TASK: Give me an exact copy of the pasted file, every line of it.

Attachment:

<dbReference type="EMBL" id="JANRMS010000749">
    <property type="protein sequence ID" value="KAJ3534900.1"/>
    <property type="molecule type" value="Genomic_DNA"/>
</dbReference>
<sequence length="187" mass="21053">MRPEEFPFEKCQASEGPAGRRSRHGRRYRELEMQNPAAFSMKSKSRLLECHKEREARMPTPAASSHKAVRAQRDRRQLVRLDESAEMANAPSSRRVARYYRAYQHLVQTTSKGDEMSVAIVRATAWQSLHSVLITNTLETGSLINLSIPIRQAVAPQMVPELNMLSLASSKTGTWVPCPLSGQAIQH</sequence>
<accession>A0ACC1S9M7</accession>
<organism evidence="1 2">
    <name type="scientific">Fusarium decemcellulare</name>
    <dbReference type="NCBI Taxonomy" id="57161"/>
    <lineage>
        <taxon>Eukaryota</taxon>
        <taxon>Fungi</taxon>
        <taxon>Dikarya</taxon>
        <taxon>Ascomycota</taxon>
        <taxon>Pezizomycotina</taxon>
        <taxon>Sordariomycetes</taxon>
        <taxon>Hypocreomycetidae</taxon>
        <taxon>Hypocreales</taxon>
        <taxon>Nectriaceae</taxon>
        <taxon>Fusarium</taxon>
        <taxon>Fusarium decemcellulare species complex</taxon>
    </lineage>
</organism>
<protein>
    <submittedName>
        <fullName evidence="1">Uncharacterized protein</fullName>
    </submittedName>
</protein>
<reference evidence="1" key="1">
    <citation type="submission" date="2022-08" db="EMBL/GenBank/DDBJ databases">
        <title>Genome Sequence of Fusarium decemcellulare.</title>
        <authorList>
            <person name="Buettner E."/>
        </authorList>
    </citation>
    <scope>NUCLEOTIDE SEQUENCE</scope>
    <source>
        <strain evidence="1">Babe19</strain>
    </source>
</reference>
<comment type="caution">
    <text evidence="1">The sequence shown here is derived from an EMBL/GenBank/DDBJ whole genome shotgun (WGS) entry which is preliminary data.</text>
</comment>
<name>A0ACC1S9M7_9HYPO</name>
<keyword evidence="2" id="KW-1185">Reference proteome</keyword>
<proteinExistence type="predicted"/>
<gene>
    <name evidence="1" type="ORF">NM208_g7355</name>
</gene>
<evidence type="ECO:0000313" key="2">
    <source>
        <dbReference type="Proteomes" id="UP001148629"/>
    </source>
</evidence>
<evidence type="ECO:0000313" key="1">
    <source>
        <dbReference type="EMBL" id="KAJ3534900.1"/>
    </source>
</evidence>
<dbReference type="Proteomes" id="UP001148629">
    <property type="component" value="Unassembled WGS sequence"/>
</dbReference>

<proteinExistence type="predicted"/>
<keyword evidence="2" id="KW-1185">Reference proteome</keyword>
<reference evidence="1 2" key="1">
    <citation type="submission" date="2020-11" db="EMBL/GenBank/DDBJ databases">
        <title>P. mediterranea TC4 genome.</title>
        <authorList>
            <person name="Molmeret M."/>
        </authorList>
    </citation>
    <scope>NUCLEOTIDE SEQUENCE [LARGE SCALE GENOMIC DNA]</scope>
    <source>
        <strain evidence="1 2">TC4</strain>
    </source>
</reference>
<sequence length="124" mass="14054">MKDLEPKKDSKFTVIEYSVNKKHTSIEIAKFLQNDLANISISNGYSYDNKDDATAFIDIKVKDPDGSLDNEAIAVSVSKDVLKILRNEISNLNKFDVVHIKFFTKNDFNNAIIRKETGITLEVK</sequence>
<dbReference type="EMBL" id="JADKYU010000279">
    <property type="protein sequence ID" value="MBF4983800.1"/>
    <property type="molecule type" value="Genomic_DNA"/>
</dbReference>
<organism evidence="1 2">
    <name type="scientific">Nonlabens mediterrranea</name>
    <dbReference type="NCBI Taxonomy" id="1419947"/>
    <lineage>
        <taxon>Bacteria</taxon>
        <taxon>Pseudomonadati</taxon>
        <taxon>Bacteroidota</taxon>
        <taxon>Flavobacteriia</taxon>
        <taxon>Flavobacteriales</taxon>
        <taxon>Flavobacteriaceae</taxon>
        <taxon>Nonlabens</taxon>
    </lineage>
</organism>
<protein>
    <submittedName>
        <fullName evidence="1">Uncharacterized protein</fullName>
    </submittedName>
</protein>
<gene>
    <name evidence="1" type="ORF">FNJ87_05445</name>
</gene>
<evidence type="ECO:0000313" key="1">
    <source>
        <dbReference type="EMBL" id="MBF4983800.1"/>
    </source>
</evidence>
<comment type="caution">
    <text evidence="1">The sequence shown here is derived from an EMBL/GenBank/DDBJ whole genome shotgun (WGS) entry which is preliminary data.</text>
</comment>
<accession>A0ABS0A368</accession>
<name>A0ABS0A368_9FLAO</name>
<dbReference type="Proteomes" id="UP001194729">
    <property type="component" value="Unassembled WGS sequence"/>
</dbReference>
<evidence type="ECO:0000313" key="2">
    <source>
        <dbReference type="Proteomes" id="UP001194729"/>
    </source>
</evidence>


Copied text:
<dbReference type="EMBL" id="JANRMS010000749">
    <property type="protein sequence ID" value="KAJ3534900.1"/>
    <property type="molecule type" value="Genomic_DNA"/>
</dbReference>
<sequence length="187" mass="21053">MRPEEFPFEKCQASEGPAGRRSRHGRRYRELEMQNPAAFSMKSKSRLLECHKEREARMPTPAASSHKAVRAQRDRRQLVRLDESAEMANAPSSRRVARYYRAYQHLVQTTSKGDEMSVAIVRATAWQSLHSVLITNTLETGSLINLSIPIRQAVAPQMVPELNMLSLASSKTGTWVPCPLSGQAIQH</sequence>
<accession>A0ACC1S9M7</accession>
<organism evidence="1 2">
    <name type="scientific">Fusarium decemcellulare</name>
    <dbReference type="NCBI Taxonomy" id="57161"/>
    <lineage>
        <taxon>Eukaryota</taxon>
        <taxon>Fungi</taxon>
        <taxon>Dikarya</taxon>
        <taxon>Ascomycota</taxon>
        <taxon>Pezizomycotina</taxon>
        <taxon>Sordariomycetes</taxon>
        <taxon>Hypocreomycetidae</taxon>
        <taxon>Hypocreales</taxon>
        <taxon>Nectriaceae</taxon>
        <taxon>Fusarium</taxon>
        <taxon>Fusarium decemcellulare species complex</taxon>
    </lineage>
</organism>
<protein>
    <submittedName>
        <fullName evidence="1">Uncharacterized protein</fullName>
    </submittedName>
</protein>
<reference evidence="1" key="1">
    <citation type="submission" date="2022-08" db="EMBL/GenBank/DDBJ databases">
        <title>Genome Sequence of Fusarium decemcellulare.</title>
        <authorList>
            <person name="Buettner E."/>
        </authorList>
    </citation>
    <scope>NUCLEOTIDE SEQUENCE</scope>
    <source>
        <strain evidence="1">Babe19</strain>
    </source>
</reference>
<comment type="caution">
    <text evidence="1">The sequence shown here is derived from an EMBL/GenBank/DDBJ whole genome shotgun (WGS) entry which is preliminary data.</text>
</comment>
<name>A0ACC1S9M7_9HYPO</name>
<keyword evidence="2" id="KW-1185">Reference proteome</keyword>
<proteinExistence type="predicted"/>
<gene>
    <name evidence="1" type="ORF">NM208_g7355</name>
</gene>
<evidence type="ECO:0000313" key="2">
    <source>
        <dbReference type="Proteomes" id="UP001148629"/>
    </source>
</evidence>
<evidence type="ECO:0000313" key="1">
    <source>
        <dbReference type="EMBL" id="KAJ3534900.1"/>
    </source>
</evidence>
<dbReference type="Proteomes" id="UP001148629">
    <property type="component" value="Unassembled WGS sequence"/>
</dbReference>

<proteinExistence type="predicted"/>
<keyword evidence="2" id="KW-1185">Reference proteome</keyword>
<reference evidence="1 2" key="1">
    <citation type="submission" date="2020-11" db="EMBL/GenBank/DDBJ databases">
        <title>P. mediterranea TC4 genome.</title>
        <authorList>
            <person name="Molmeret M."/>
        </authorList>
    </citation>
    <scope>NUCLEOTIDE SEQUENCE [LARGE SCALE GENOMIC DNA]</scope>
    <source>
        <strain evidence="1 2">TC4</strain>
    </source>
</reference>
<sequence length="124" mass="14054">MKDLEPKKDSKFTVIEYSVNKKHTSIEIAKFLQNDLANISISNGYSYDNKDDATAFIDIKVKDPDGSLDNEAIAVSVSKDVLKILRNEISNLNKFDVVHIKFFTKNDFNNAIIRKETGITLEVK</sequence>
<dbReference type="EMBL" id="JADKYU010000279">
    <property type="protein sequence ID" value="MBF4983800.1"/>
    <property type="molecule type" value="Genomic_DNA"/>
</dbReference>
<organism evidence="1 2">
    <name type="scientific">Nonlabens mediterrranea</name>
    <dbReference type="NCBI Taxonomy" id="1419947"/>
    <lineage>
        <taxon>Bacteria</taxon>
        <taxon>Pseudomonadati</taxon>
        <taxon>Bacteroidota</taxon>
        <taxon>Flavobacteriia</taxon>
        <taxon>Flavobacteriales</taxon>
        <taxon>Flavobacteriaceae</taxon>
        <taxon>Nonlabens</taxon>
    </lineage>
</organism>
<protein>
    <submittedName>
        <fullName evidence="1">Uncharacterized protein</fullName>
    </submittedName>
</protein>
<gene>
    <name evidence="1" type="ORF">FNJ87_05445</name>
</gene>
<evidence type="ECO:0000313" key="1">
    <source>
        <dbReference type="EMBL" id="MBF4983800.1"/>
    </source>
</evidence>
<comment type="caution">
    <text evidence="1">The sequence shown here is derived from an EMBL/GenBank/DDBJ whole genome shotgun (WGS) entry which is preliminary data.</text>
</comment>
<accession>A0ABS0A368</accession>
<name>A0ABS0A368_9FLAO</name>
<dbReference type="Proteomes" id="UP001194729">
    <property type="component" value="Unassembled WGS sequence"/>
</dbReference>
<evidence type="ECO:0000313" key="2">
    <source>
        <dbReference type="Proteomes" id="UP001194729"/>
    </source>
</evidence>